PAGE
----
The materials used for the construction come mainly from donations, photo © Brigida Gonzalez
Viewed from inside, the wooden tower appears to be enclosed, photo © Brigida Gonzalez
The space between the wooden struts expands upwardly, photo © Robert Piotrowski
The chapel was built on a hill between the villages of Seckach, Großeicholzheim and Bödigheim, photo © Brigida Gonzalez
A large number of volunteers helped to build the field chapel in Bödigheim, photo © Robert Piotrowski
Concept sketch of the field chapel, photo © IIT Design Build Studio
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Architecture › 2012 › August
Made by the hands of community
by Milenka Thomas | 22 August 2012
Close to Bödigheim in the Odenwald, the dedication of a group of volunteers has resulted in the realization of a field chapel. A regional architectural firm, twelve students from Chicago and local craftsmen joined forces to complete the wooden construction.
Up on a hill, surrounded by rambling fields, a wooden tower stretches for the heavens. A perch? Or perhaps a resting spot for walkers and cyclists? The landmark, which proves rather difficult to decipher on first glance, proves to be an ecumenical field chapel, which was built here close to Bödigheim as the outcome of an unusual project.

In 2008, Reverend Moser-Feesche approached Ecker Architekten in Buchen with an unusual proposal. With no funding or even a plot of land, he had taken it upon himself, with the help of the local architectural firm, to build a chapel. In order to realize this nonprofit project they would need to assemble small army of volunteers, which they ended up recruiting from as far a field as the USA. Under the direction of their professor, 12 students of architecture from the Illinois Institute of Technology in Chicago drew up the plans for the chapel. During the later stages they even assisted in the implementation of their first international project on-site. In addition to the group of students and Ecker Architekten, local craftsmen and the church co-operative played an instrumental role in the realization of the build. A farmer offered the pastor a plot of land, the wood needed came in the form of donated construction timber, which was subsequently processed in a sawmill close-by, and the gravel for the chapel’s courtyard came from the River Main.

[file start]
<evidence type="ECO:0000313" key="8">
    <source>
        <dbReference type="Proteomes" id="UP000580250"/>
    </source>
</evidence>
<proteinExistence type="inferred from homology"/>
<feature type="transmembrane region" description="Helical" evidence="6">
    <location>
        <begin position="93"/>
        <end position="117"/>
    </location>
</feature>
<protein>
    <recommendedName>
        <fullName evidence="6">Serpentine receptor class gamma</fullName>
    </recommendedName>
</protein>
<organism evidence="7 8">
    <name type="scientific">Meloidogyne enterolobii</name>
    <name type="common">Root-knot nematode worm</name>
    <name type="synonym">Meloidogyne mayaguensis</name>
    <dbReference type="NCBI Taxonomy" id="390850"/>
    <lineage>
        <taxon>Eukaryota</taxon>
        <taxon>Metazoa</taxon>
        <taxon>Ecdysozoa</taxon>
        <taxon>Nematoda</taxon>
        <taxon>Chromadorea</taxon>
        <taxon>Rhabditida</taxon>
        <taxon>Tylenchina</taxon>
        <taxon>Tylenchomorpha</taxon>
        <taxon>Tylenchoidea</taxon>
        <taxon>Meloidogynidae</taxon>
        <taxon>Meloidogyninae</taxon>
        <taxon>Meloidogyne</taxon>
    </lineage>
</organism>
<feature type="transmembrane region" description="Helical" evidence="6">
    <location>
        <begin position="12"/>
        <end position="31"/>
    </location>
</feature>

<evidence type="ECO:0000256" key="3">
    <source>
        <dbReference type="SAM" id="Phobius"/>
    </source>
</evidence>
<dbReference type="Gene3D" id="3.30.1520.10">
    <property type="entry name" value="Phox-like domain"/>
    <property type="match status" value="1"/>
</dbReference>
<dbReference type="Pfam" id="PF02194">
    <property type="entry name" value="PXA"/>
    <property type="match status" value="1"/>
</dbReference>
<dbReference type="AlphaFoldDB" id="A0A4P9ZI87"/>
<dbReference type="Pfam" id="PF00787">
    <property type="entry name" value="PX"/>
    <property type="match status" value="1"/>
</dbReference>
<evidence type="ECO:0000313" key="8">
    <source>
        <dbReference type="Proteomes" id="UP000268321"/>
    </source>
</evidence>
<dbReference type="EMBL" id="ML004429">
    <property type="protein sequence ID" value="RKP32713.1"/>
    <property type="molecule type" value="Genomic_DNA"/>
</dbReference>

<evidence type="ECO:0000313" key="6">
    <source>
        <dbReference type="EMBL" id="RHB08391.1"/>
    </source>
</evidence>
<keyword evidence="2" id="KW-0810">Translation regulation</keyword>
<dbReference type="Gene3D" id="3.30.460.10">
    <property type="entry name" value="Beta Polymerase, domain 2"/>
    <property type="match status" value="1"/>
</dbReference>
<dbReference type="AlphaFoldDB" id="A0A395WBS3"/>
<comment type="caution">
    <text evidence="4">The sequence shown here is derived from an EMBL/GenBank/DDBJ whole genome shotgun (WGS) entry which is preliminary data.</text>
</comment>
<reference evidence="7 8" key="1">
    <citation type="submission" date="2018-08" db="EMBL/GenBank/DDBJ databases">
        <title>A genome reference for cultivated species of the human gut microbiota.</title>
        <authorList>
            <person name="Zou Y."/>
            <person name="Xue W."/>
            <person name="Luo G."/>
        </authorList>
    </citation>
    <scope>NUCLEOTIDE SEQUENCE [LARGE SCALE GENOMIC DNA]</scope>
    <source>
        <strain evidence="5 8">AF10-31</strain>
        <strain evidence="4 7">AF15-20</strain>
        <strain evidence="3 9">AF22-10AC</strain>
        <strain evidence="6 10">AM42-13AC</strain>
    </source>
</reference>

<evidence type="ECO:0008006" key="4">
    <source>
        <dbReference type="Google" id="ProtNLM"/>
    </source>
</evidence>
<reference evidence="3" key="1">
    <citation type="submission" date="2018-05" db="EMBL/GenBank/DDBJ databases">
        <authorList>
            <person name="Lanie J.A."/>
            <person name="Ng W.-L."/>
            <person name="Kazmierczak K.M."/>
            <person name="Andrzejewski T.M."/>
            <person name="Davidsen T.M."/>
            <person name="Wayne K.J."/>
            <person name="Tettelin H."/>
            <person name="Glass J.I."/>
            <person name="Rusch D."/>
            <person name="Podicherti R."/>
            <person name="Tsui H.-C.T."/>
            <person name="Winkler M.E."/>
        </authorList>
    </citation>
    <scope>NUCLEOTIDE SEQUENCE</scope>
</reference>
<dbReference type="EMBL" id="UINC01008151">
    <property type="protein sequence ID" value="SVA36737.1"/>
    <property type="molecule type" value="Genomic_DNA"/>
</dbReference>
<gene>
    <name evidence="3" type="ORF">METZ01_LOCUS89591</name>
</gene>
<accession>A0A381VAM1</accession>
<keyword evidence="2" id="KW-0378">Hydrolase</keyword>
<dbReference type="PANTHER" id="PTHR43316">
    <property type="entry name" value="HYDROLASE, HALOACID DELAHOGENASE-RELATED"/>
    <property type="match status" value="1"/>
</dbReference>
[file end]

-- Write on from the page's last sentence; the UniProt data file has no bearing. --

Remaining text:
And so, after just eight weeks of hard teamwork the community was bestowed with a new place of worship on the aforementioned hill. The façade of the modest building is a mesh of diagonally-angled wooden planks. From a courtyard, intended as a representation of the temporal, one steps through an open foyer into the actual chapel at the base of the nine-meter-tall tower. Here, the distance between each of the wooden struts gradually widens as they ascend the tower, which effectively distorts the perspective, making the tower appear longer than it really is. Furthermore, it appears to be completely enclosed, while, considered from the outside, the open lamellar structure lends the tower a rather fragile, transparent appearance.

The interdenominational chapel not only provides a sanctuary for those of the Christian faith, but a peaceful place of retreat for anyone who may pass by.

www.flurkapelle-boedigheim.com